So really, the issue for me isn’t that I didn’t know how the PEF follows standard practice for these kinds of things. The deeper issue with this is that the church continues to use the name of Christ and God in vain to further its own corporate and financial interests. Whether the leaders believe that by being a better and more successful operation it is getting ready for Zion is beside the point to me. I care less about whether they actually believe it or not or what their motivation is. I care about right action. Instead all we see is a very small derivative of right action that registers in the single-digits while the primary capital get spun off towards vast Florida land tracks, Philly real estate, bigoted political campaigns, shopping malls, perks for mission presidents and general authorities, ever more glossed up anti-Intellectual Reserve, and finally professionally trained and paid PR people to spin it all at the end of the day.

    • Travis Gower

      Yuuup. I was touched by the PEF announcement too, and I saw it as a great opportunity to help people like the ones I had grown to love so much during my mission in South America.

      Being financially illiterate, I had no hope of understanding how this actually worked. I was just glad that as a struggling college student (like yourself), I could put my money somewhere it would really make a difference.

      Sure, it makes some difference. Very little. But the overwhelming effect is to enrich an already extraordinarily wealthy church. That is “the difference” that my money made.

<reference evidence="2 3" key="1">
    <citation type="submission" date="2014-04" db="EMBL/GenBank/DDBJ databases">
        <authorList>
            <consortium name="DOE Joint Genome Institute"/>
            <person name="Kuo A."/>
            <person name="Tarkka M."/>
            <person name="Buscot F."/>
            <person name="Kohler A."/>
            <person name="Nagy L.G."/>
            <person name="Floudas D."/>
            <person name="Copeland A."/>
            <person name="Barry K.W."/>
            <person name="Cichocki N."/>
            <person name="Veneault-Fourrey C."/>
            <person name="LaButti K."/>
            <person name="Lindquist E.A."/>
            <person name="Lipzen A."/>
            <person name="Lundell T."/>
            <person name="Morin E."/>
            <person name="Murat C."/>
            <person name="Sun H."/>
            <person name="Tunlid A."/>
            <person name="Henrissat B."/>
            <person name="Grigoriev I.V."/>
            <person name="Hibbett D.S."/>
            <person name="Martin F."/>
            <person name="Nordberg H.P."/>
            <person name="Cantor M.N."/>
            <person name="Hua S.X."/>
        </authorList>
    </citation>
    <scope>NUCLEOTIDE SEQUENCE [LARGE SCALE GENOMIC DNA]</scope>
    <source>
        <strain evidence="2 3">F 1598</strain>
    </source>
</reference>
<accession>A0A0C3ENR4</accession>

• Aaron Tunell

    A number of the comments here are from the perspective of:
    “I already knew it worked this way, this isn’t a problem”
    To illustrate that this issue is meaningful to a wider audience than those who properly understood Hinckley’s financial-speak during his 2001 talk, there’s a reddit post from about 3 months ago where a number of commentors echo the problems we brought up in the essay, and have felt misled by the church’s lack of explanation.

    If you felt that you properly understood the PEF, then I think you might be in the minority.
    From 3 months ago:
    Discussion based on this essay:

  • Jenn

    Interesting stuff, especially in the comments here re: the ubiquity of the endowment model in academic institutions. I actually work for a non-profit that functions on an endowment model. That said, I don’t remember Hinkley’s rolling out speech all that well as I was in high school at the time, and by the time I started donating to the PEF myself I just assumed it was like the Kiva model which had become so popular by then. I guess that falls on me for not doing my research. Then again, the same could be said about the fact that I didn’t know Joseph Smith was shtupping 14 year old girls. So it’s pretty par for the course with my Mormon experience.

    I would love to hear a perspective from someone who has received a loan from the PEF. I’d be interested to hear how it was structured and what sort of pressures were applied to guarantee repayment. I’ve read elsewhere that the terms are quite onerous, but I’ve got no sources for that so take it with a grain of salt.

    • Aaron Tunell